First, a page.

Scheduling Residency Interviews
Scheduling Tips for Medical Residency Interviews
As much as we would like our medical education to consist of simply knowing the right information and studying anatomy, physiology, and techniques, there are a lot of things we also have to do as medical students before we can ever get to simple patient care.
Part of that is making the transition from medical school to a residency program. That means jumping through the bureaucratic red tape of admissions, interviews, and selection.
So, in addition to knowing how to answer types of questions about anatomy, you also need to prepare personal statements, answer specific questions about your qualifications, and work through mock interviews — all before you make a residency match.
You’ve submitted your ERAS application, all of your LoRs are in, your school uploaded your MSPE, and now here you are, waiting for the “wave” of residency interview invites that you hope is going to hit you. For some, there may indeed be a tsunami of invites; for others, however, interviews may be a bit more scarce. Whichever boat you ultimately find yourself in, it’s important to know what to do when you start receiving your invites.
Here’s a List of Medical Residency Interview Tips
For starters, it may be helpful to have an idea of when certain programs will have their interview days–especially programs you either hope or know you are going to interview at (like your home institution). If you know the best time to schedule residency interviews and if you are invited to a program that has multiple interview dates, you can try to select your date strategically.
To track interview date options for scheduling interviews for residency, you can 1) go on residency program websites to see if they publish interview dates and 2) look for forums about your specialty on Student Doctor Network or Google Spreadsheets for the specific program. These are put together by students with information about interview dates for the current application cycle and/or past application cycles.
That being said, keep in mind that just because you expect to interview somewhere (you have a LoR from a doctor at that institution, you did research, or an away rotation there), this does NOT guarantee you an interview invite. Oftentimes these factors can certainly help, but nothing can be guaranteed, so don’t get your hopes set on a specific program or make travel plans made before you receive an official invitation.
As you receive your invites, it is helpful to know that programs use a variety of different interview booking platforms – some will use ERAS, others will have you email or call with preferences, others will use interview booking websites such as the Thalamus residency interview scheduling system, or Interview Broker. It is not a streamlined process.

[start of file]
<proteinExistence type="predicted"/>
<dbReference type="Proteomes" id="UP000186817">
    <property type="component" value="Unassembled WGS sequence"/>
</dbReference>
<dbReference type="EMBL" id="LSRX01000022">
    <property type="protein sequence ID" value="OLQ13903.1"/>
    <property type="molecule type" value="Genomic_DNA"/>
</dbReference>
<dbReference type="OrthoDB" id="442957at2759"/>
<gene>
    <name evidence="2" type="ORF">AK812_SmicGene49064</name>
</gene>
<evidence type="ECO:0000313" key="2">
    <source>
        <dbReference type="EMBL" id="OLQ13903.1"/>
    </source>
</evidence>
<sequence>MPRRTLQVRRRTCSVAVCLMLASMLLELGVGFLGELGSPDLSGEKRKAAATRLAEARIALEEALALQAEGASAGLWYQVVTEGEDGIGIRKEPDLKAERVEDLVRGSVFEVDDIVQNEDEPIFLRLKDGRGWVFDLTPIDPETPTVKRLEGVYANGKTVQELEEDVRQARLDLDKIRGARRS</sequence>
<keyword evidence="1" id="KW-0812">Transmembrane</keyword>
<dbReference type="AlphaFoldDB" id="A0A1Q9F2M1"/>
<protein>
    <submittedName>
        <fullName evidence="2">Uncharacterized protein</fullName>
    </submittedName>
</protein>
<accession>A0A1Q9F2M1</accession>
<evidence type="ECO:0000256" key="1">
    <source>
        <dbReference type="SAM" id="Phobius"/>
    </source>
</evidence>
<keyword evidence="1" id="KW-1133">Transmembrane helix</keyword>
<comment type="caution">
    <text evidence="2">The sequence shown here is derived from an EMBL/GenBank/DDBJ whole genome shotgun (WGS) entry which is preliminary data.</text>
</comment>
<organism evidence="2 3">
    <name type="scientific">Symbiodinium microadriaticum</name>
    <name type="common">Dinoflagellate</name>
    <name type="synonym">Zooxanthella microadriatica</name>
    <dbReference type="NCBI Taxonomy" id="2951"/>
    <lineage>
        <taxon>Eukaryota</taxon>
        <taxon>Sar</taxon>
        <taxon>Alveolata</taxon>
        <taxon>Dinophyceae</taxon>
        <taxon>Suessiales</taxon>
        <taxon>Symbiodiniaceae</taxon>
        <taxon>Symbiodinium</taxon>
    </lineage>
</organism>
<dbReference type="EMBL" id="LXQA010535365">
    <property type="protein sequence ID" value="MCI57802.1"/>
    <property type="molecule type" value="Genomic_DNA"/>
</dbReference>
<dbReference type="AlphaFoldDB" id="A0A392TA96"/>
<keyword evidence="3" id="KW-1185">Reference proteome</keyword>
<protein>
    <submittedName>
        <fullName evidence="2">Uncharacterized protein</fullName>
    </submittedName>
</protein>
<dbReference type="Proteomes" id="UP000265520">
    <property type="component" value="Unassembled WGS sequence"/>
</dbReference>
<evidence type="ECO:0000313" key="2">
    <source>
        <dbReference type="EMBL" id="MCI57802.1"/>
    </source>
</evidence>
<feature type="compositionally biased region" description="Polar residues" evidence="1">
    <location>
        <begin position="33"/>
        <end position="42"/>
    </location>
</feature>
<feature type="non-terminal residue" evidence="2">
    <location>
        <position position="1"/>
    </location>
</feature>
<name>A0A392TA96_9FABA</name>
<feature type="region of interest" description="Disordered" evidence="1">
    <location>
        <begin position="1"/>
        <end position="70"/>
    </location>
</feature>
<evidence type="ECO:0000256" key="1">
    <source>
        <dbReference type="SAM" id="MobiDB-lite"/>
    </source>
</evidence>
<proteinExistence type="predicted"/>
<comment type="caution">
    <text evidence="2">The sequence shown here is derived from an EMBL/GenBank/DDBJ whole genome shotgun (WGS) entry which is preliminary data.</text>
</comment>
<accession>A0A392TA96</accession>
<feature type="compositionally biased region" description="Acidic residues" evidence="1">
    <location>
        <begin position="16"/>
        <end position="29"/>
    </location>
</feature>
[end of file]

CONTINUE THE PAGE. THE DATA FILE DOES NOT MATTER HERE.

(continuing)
RSVP to the interview invitation ASAP to ensure you get the interview date you want. Some applicants find it helpful to create a gmail account specific to ERAS so that notifications to that account are clearly interview invitations and won’t be overlooked or /end up in spam. Then you can have an email for that specific email account pushed to your phone or tablet and set notifications so that you will be aware when you receive an invite.
Additionally, you can ask a trusted friend or family member to monitor your email for invites and reply promptly for when you are not available.
If you received an interview offer and are not going to go, let the program or program director know ASAP so that they can offer the date to someone else. It is common courtesy to your fellow applicants. In general, during the residency interview process, it is considered unprofessional to cancel an interview less than 2 weeks in advance. That’s true whether it is an online interview or in-person.
If you need to swap interview days, either reach out to the program or check the online forums (usually organized in Google Sheets where you can see if another applicant will want to swap with you).
Scheduling With Your Most Desirable Residency Program
Lastly, consider scheduling your most desirable program interviews later in the cycle so that you can use the initial ones as a “warm-up”. Similarly, if you are someone who has received a lot of interview invites and don’t think you will go on all of them, it can be helpful to schedule interviews at programs you are less interested in towards the end of the interview season so that you are able to cancel them with enough prior notice to the program.
The amount of interviews you ultimately schedule and attend depends on the applicant and specialty, and is something you can talk about more specifically with a mentor or school advisor.
If you need help to identify a potential residency program, our residency advisors are highly experienced in application and interview preparation. Contact us with your residency interview scheduling inquiries.